-accurate for circular surfaces and distortion
some non-circular (with Fredlund- -can be incorrect with external horizontal

## Janbu Simplified -very efficient -usually more conservative than other

-good for shallow slides methods
-horizontal external loads are OK -requires correction factor
(includes horizontal force
equilibrium)

Spencer Rigorous -any geometry and loads -less efficient, may not converge
-often more conservative than MP

Morgenstern Rigorous -any geometry and loads -less efficient, may not converge
-Price -can simulate internal shearing -choice of interslice function required
-often cited as a benchmark

Sarma Rigorous - good for structured slides (esp. -less efficient, may not converge
rock) -the assumption of fully mobilized internal
friction could lead to incorrect (non-
conservative) results, if not justified (e.g.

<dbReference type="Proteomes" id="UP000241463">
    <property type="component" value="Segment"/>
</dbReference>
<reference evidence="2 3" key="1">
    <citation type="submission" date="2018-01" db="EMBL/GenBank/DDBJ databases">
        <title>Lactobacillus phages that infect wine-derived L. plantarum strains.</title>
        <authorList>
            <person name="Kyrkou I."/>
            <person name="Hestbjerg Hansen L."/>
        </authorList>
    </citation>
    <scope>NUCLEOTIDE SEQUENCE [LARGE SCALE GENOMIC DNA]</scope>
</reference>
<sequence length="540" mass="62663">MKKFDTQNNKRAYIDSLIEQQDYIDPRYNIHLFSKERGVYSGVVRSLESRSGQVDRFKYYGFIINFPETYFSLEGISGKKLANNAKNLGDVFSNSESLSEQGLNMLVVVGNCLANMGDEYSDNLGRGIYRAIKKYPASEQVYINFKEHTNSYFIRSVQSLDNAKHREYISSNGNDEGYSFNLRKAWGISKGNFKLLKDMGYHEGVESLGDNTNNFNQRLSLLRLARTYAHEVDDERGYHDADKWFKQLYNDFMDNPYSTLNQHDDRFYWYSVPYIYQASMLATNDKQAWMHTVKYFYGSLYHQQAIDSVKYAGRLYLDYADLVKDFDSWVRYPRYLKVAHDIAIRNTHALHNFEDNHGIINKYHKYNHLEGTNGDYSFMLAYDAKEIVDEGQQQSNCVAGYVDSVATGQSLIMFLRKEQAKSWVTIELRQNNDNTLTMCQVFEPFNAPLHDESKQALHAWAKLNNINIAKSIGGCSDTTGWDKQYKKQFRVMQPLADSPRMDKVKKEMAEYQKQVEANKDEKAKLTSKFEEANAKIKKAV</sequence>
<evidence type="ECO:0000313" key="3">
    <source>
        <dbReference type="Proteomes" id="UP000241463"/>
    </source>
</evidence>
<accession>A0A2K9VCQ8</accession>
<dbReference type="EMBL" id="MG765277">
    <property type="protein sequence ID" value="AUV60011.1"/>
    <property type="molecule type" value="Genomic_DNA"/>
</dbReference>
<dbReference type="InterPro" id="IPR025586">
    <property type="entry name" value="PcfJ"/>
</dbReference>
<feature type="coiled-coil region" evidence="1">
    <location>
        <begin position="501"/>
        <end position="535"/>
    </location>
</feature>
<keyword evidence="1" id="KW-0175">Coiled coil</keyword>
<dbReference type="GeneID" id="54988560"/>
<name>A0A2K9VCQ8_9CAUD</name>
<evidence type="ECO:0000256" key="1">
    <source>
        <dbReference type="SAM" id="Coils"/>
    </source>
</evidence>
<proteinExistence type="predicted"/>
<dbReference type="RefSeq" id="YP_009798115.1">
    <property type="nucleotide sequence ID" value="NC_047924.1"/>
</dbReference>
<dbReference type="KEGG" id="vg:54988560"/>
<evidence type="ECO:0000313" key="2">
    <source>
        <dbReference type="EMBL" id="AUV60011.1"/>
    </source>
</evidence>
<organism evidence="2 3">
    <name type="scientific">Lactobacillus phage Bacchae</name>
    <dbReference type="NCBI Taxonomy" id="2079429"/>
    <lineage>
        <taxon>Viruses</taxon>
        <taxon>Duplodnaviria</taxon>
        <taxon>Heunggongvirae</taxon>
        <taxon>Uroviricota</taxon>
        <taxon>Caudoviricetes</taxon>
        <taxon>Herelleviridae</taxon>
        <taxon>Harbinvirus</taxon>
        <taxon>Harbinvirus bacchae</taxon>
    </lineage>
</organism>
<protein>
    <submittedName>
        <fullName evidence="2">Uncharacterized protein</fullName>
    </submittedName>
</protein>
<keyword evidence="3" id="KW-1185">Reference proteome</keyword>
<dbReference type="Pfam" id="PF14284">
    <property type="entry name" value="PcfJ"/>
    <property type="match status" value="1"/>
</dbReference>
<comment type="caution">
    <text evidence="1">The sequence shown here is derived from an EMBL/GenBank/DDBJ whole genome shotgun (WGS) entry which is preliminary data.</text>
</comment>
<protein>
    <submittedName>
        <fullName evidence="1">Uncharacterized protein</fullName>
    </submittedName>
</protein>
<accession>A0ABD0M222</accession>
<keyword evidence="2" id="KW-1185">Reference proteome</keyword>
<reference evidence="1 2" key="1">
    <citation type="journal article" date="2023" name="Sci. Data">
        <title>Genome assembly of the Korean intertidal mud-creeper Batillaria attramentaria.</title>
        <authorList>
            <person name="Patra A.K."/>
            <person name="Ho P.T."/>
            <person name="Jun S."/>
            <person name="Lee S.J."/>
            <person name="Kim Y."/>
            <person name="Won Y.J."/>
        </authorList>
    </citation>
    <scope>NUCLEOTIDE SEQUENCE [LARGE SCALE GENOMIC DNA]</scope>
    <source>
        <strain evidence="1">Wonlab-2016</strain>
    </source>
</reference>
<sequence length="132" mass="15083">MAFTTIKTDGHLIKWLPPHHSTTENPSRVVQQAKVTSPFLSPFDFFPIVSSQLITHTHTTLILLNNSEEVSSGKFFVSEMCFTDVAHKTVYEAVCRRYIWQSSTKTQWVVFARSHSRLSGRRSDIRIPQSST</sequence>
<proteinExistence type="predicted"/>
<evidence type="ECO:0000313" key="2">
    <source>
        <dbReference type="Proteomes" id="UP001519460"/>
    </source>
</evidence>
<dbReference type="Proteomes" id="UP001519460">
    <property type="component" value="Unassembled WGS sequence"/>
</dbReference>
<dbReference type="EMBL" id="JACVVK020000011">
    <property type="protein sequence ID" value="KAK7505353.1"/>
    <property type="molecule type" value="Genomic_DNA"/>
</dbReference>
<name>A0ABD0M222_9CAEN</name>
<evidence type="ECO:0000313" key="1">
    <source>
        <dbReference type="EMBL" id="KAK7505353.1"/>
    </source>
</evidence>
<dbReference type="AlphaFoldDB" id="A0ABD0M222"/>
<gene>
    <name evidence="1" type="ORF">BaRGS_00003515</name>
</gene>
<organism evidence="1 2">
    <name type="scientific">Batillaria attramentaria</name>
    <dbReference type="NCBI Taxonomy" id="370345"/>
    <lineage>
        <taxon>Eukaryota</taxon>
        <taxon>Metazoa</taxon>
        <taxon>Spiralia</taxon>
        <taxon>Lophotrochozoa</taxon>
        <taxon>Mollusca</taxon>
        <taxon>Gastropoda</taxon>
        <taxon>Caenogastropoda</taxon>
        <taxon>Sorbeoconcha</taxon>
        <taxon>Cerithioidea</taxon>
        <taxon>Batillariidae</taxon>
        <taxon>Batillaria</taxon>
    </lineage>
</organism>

in rotational slides)

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Automatic
“Simplex”
search

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Grid search

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## Compound sliding surface (3D)

Weak surface

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Specified non-circular sliding surface

Toe
submergence

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fill

## ru= pore pressure ratio

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Strength reduction method
FLAC: “Fast Lagrangian Analysis of Continua”
2nd strength
reduction

1st “failure”

Displacement
strength
reduction